There was a man sent from God, whose name was John. He came as a witness, to bear witness about the light, that all might believe through him. He was not the light, but came to bear witness about the light. (John 1:6-8)
John the Baptist bears witness to who Jesus Christ is. He points to the Messiah, the salvation of the World. He points to one who has come so that we might believe. John is the first person to recognise Jesus, and he does so in the womb. Before he is born, when the Blessed Virgin Mary visits her cousin, Elizabeth, John leaps for joy. His whole life is a proclamation of the Good News of the Kingdom of God, and His Son, Jesus Christ. John is an example for us all to live lives of joy, proclaiming to the world the need to repent and follow Christ, the light of the World.
John the Baptist is also a great example of humility: he does not claim a position that is not his own. He is the exact opposite of the culture of the world around us. The priests and Levites are still confused and so they ask him:
“Then why are you baptizing, if you are neither the Christ, nor Elijah, nor the Prophet?” John answered them, “I baptize with water, but among you stands one you do not know, even he who comes after me, the strap of whose sandal I am not worthy to untie.” (Jn 1:25-27)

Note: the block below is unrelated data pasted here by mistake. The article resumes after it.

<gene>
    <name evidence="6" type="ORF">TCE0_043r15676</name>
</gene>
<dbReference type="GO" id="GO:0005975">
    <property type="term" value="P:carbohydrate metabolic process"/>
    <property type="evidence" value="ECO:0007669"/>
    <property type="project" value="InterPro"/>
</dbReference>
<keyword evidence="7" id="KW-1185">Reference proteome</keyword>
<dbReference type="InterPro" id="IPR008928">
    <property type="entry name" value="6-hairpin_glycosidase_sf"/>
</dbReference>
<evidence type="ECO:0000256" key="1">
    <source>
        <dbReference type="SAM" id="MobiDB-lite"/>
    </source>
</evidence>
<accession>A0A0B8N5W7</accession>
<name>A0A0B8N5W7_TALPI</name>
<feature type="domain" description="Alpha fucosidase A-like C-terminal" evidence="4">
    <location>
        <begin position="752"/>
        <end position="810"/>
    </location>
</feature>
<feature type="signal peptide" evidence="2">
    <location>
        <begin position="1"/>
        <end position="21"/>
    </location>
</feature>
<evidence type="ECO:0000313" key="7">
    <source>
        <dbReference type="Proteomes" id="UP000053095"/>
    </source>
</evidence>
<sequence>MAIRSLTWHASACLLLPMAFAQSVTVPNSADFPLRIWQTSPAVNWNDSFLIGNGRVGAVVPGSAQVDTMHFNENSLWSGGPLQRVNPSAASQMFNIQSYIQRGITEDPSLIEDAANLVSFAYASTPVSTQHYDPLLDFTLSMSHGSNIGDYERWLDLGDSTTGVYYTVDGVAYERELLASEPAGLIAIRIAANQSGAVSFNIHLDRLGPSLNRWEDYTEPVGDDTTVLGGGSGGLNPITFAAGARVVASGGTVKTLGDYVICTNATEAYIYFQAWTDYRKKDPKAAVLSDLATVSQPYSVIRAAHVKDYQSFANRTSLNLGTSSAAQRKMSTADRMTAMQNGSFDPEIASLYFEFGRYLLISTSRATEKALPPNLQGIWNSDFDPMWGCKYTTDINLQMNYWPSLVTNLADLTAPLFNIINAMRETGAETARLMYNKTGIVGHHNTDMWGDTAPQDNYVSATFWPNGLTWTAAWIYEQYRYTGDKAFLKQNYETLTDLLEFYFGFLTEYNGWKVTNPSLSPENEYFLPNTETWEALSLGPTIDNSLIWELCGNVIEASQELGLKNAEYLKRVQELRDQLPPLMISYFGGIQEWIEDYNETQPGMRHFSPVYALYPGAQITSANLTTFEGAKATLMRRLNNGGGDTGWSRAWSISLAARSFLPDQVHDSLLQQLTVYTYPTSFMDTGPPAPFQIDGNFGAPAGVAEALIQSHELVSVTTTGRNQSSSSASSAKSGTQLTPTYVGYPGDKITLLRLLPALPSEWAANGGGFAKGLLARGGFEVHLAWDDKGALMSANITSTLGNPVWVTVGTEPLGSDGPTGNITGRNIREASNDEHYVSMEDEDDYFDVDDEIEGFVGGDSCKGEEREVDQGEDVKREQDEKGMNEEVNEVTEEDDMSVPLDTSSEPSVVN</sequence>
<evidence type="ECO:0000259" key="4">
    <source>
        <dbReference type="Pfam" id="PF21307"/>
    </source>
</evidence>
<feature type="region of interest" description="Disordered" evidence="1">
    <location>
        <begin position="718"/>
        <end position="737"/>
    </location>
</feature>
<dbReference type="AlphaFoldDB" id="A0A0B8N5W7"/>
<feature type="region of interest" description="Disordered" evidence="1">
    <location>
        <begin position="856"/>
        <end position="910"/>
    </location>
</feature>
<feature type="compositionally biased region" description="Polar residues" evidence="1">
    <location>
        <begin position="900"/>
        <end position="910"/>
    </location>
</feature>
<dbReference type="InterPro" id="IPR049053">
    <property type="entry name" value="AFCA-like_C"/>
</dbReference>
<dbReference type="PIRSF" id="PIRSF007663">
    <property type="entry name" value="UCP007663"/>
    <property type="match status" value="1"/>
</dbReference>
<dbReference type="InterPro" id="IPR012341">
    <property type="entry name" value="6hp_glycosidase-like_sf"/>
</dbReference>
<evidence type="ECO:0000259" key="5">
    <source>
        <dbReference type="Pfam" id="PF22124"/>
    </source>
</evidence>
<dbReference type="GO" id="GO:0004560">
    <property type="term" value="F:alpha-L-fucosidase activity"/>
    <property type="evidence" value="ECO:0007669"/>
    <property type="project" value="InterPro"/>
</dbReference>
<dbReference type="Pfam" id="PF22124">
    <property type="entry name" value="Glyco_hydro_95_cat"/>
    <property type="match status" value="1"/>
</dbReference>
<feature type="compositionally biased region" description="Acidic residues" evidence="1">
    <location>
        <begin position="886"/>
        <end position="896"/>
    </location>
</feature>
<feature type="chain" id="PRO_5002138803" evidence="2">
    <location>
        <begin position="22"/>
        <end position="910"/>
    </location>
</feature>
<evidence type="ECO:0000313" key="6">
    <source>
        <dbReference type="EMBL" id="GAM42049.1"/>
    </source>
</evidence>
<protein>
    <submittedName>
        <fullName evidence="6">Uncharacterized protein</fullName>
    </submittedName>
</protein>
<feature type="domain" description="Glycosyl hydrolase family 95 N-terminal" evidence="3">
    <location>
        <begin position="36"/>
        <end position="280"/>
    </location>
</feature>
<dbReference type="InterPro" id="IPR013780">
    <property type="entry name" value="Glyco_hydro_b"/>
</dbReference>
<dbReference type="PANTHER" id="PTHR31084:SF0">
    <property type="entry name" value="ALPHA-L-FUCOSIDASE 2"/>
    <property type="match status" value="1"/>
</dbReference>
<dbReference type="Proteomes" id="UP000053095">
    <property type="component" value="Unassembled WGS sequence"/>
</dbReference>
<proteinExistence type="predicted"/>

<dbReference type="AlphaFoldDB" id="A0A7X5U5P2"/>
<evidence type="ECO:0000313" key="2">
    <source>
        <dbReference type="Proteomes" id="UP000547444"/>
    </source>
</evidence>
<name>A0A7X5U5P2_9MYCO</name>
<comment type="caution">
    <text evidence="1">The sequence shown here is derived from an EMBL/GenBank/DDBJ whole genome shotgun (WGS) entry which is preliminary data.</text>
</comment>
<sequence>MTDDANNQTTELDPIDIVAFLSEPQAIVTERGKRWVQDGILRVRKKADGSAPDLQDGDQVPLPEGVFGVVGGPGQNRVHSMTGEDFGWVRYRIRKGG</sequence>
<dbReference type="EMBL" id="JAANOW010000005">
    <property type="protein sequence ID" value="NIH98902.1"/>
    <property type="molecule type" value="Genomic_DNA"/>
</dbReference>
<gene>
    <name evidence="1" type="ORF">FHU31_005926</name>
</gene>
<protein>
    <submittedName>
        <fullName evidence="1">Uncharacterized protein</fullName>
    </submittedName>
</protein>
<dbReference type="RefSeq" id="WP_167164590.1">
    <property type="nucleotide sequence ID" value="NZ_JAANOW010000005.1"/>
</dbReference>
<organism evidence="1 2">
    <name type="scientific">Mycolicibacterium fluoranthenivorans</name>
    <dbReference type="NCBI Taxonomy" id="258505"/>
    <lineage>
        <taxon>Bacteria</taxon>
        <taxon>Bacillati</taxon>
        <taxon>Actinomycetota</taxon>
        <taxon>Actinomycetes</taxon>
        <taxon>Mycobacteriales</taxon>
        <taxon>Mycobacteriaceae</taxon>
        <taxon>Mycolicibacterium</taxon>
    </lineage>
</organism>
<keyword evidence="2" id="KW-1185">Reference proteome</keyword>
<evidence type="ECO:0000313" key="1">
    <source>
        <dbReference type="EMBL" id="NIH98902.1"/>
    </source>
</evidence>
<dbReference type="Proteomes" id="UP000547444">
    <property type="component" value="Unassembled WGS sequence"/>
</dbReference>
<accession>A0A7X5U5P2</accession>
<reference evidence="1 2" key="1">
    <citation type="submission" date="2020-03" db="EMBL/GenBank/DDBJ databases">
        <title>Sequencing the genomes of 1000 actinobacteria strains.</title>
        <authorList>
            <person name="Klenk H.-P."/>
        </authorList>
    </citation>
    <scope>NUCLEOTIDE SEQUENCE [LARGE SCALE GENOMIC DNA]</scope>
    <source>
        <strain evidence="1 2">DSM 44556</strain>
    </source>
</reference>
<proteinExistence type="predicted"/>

John says that he is not worthy to untie the sandal. This is because he is not the one doing the redeeming. The Book of Ruth explains the custom of taking off a sandal:
Now this was the custom in former times in Israel concerning redeeming and exchanging: to confirm a transaction, one drew off his sandal and gave it to the other, and this was the manner of attesting in Israel.(Ruth 4:7)
Redemption is the work of Christ. He is born of the House of David, who was the great-grandson of Ruth, to redeem humanity by dying for them on the Cross. John recognises this, and understands that the transaction represented by the removal of a sandal has not yet taken place. It will take place on Calvary. The very beginning of John’s public ministry points to the Cross, where salvation and freedom will be offered to all who turn to Christ. May we be humble and joyful like John, and proclaim the Saviour who takes away our sins, and sets us free to sing the praises of God the Father, God the Son, and God the Holy Spirit, to whom be ascribed, as is most right and just, all might, majesty, glory, dominion and power, now and forever. Amen